Ten Bullish - Ten Bearish Factors

05/09/2003 12:00 am EST


James Dines

Editor, The Dines Letter

Dines, JamesFew advisors deserve as much respect as Jim Dines, editor of The Dines Letter, which has been consistently published for 42 years. His accuracy in making long-term market calls, on stocks, bonds, and gold places him among the nation's most successful newsletter advisors. Says the advisor, "It seems that the Dow has taken to oscillating about 9% on either side of 8,150--with rallies halted around the 8,000 level and declines met with buyers around the 7,400 level. Currently, we are roaring towards the top of this range, the third such effort to crash through the supply area above the market. The very fact that the market has been so balanced for so long usually means that there are plenty of both negative and positive factors, with neither predominating." Here's his current overview of the bullish and bearish factors currently impacting the market:

 Bullish Factors:

  1. The market has been rallying.
  2. There has been a resurgence of mutual fund buying.
  3. Earnings have been better than expected.
  4. The Iraq situation is over.
  5. The bad economy has wrung costs so severely that profits will go up no mattter what.
  6. The Fed is promoting a weaker dollar to help US exporters.
  7. Terrorism is essentially over; they did nothing when they could have.
  8. Bush's re-election campaign has begun and will produce a tax cut.
  9. Last October's lows are holding in what is a possible head and shoulder bottom formation.
  10. Bush sounds as if he wishes to re-elect Fed head Greenspan.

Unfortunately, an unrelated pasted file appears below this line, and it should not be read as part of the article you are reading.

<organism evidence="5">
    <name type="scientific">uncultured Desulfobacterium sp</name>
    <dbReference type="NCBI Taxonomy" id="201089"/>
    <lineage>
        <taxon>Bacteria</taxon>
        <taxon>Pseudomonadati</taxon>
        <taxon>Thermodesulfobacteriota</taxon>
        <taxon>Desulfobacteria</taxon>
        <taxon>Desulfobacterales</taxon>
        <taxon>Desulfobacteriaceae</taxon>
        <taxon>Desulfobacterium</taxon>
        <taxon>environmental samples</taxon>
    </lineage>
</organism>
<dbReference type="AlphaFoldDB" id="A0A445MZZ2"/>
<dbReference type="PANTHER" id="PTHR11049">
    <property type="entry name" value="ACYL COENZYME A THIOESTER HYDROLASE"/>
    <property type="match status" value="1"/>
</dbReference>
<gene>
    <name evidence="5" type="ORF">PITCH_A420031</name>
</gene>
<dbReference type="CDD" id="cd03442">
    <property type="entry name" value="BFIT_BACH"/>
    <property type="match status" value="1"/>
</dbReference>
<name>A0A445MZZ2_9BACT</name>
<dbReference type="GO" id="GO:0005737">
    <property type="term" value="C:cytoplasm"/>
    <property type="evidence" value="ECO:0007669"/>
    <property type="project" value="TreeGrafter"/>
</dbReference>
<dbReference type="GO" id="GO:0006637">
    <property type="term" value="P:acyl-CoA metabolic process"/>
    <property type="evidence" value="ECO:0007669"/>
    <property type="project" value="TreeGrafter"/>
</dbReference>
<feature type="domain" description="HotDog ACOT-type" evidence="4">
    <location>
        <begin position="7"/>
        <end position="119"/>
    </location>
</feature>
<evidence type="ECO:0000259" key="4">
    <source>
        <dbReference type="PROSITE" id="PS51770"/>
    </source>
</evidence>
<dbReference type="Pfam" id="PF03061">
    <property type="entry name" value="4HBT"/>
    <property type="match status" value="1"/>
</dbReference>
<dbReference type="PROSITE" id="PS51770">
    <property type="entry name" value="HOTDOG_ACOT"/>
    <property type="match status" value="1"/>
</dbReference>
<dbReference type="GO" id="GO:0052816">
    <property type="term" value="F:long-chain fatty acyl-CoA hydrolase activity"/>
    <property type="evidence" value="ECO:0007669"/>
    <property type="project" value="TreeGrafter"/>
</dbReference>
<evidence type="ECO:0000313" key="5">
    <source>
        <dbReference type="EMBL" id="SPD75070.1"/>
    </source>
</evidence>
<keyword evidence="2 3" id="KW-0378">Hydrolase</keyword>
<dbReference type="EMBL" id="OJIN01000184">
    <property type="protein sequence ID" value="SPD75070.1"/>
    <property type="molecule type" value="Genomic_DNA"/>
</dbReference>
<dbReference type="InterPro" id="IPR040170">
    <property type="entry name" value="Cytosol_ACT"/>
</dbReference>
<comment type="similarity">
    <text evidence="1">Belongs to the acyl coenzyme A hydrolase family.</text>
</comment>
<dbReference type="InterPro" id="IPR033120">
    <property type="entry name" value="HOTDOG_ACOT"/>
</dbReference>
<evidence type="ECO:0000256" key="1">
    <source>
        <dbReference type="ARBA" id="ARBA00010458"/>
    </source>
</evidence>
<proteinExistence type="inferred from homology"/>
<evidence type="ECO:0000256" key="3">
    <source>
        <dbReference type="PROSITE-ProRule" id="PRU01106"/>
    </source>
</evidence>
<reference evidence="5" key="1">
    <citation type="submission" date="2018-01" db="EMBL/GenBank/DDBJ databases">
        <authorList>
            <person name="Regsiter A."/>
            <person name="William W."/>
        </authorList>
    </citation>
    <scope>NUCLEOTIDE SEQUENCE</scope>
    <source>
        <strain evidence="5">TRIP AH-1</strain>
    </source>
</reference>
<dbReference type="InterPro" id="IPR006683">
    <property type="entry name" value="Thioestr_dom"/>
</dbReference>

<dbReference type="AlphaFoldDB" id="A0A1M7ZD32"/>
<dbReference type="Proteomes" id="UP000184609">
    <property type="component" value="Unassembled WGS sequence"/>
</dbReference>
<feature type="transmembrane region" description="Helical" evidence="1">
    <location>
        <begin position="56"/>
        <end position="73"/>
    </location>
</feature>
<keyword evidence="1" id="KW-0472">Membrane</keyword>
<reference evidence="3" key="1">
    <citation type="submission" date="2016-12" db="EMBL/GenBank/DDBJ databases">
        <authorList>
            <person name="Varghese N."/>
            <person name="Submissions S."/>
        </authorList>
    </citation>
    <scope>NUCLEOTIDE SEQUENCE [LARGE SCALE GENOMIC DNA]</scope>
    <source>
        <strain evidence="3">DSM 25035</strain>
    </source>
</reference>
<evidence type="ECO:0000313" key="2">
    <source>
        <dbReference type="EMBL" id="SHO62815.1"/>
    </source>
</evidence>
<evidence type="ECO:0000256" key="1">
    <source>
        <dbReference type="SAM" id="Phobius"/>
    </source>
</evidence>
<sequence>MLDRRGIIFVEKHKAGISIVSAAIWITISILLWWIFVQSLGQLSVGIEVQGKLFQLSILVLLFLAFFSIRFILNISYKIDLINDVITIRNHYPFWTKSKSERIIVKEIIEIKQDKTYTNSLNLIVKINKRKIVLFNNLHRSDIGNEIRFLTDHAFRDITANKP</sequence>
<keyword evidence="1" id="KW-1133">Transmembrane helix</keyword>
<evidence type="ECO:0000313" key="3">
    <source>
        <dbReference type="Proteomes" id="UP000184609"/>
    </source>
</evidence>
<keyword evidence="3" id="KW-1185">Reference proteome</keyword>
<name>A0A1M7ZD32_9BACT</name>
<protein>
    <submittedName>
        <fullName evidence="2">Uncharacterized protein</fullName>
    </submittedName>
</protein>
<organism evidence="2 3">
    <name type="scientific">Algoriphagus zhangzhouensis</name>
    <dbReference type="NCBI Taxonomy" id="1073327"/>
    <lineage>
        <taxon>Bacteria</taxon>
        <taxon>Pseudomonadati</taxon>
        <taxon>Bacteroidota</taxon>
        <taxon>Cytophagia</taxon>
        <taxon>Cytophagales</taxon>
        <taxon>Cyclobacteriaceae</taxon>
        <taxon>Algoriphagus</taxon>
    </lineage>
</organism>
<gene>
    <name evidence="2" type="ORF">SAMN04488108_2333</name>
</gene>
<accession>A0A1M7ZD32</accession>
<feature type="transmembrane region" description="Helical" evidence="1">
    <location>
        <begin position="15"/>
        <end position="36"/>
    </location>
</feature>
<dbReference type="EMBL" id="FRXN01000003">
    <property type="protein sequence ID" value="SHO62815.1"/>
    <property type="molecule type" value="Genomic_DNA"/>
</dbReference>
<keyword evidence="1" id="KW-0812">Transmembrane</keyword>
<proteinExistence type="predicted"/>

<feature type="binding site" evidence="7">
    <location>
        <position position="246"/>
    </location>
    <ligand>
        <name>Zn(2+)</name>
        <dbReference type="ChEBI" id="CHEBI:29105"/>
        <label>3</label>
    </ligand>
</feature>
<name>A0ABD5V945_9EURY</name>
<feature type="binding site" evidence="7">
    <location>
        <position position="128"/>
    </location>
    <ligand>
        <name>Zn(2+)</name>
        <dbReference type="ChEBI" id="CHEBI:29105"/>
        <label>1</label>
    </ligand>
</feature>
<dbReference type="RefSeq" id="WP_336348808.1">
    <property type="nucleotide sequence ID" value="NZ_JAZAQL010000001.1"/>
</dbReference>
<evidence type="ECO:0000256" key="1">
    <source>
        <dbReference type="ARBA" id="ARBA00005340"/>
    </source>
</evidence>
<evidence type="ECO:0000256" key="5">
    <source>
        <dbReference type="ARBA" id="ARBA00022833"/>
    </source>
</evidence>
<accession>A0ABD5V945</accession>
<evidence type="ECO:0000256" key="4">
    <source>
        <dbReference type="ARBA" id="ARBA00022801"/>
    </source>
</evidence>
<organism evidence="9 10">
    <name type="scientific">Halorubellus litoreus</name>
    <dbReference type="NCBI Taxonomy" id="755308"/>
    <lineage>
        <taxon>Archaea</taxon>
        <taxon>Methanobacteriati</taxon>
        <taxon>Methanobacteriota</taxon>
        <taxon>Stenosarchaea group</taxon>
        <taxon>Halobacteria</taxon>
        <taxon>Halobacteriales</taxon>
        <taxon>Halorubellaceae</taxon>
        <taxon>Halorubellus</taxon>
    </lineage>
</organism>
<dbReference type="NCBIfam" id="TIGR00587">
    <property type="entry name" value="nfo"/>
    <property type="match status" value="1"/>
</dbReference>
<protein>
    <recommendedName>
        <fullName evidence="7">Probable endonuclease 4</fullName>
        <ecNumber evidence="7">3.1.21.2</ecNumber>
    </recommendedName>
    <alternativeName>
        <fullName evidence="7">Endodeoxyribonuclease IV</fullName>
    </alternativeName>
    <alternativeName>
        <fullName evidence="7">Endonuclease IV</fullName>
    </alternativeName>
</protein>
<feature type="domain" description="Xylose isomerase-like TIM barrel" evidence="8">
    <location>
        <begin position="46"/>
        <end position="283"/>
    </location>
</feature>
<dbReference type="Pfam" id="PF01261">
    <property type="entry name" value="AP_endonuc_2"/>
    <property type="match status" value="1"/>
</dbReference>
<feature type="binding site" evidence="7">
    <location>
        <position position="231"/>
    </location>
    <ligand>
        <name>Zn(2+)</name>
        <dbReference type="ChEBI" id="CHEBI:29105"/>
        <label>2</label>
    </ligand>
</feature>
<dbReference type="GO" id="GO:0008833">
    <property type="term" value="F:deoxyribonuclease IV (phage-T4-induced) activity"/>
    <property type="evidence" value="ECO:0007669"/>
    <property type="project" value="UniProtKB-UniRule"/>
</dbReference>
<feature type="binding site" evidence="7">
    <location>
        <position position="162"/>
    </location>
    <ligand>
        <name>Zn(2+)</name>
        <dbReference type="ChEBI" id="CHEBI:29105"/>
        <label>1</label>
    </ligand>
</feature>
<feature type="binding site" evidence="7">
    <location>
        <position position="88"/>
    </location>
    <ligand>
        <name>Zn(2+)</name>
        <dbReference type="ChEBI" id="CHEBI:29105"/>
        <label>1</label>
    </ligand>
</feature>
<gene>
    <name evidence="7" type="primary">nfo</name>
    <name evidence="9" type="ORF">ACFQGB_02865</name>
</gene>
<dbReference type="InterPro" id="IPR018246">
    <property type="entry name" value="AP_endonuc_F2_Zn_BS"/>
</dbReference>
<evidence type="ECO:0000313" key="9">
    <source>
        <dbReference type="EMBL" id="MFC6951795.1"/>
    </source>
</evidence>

Bearish Factors

  1. It is a tenuous, weak rally, already getting overbought and the major downtrend is still intact.
  2. Mutual fund cash reserves have been steadily declining since October 2003 from 5.1% to 4.3% at the beginning of March 2000, the date of the major top. Funds can't buy much more.
  3. Expectations have been extremely low and stock prices in relation to those earnings are still historically too high.
  4. Past endings of wars have tended to precede bear markets.
  5. Earnings are nonetheless less, and the crash in the travel industry has yet to fully express itself in layoffs.
  6. Helping US exporters will come at the expense of other nations, which will come back at us. The euro is strong near $1.10 and this could lead to a currency upheaval.
  7. Terrorism still lurks.
  8. Tax cuts have yet to be passed by Congress and meanwhile nearly all states are raising taxes and fees.
  9. The highs of leading averages are holding at the top of this trading range, and nearly all individual stocks remain in major downtrends. Also there is huge overhead supply from stale longs which should inhibit rallies.
  10. The Fed's on the verge of creating an environment of hyperinflation.

"What is our overall assessment based on these factors? The market's very flatness for around nine months suggests that the markets will stay in this horizontal trading range until there is a decisive upside or downside breakout. Percentages favor a downside breakout, but we have to have an open mind to an upside breakout as well. Even then, however, we would look for a profit-taking pullback before recommending new positions. 

"Aside from a lurking currency crisis, business worldwide looks terrible and staggering stock market losses are beginning to show up in capital-weakened bank and insurance companies, while residential real estate looks overpriced enough to rank with Internet stocks three years ago.  As such, we are  not prepared to alter our ultra-conservative stance, which we've held since 2000.  We continue to counsel prudence and caution until there is a clear reason to reverse that position."

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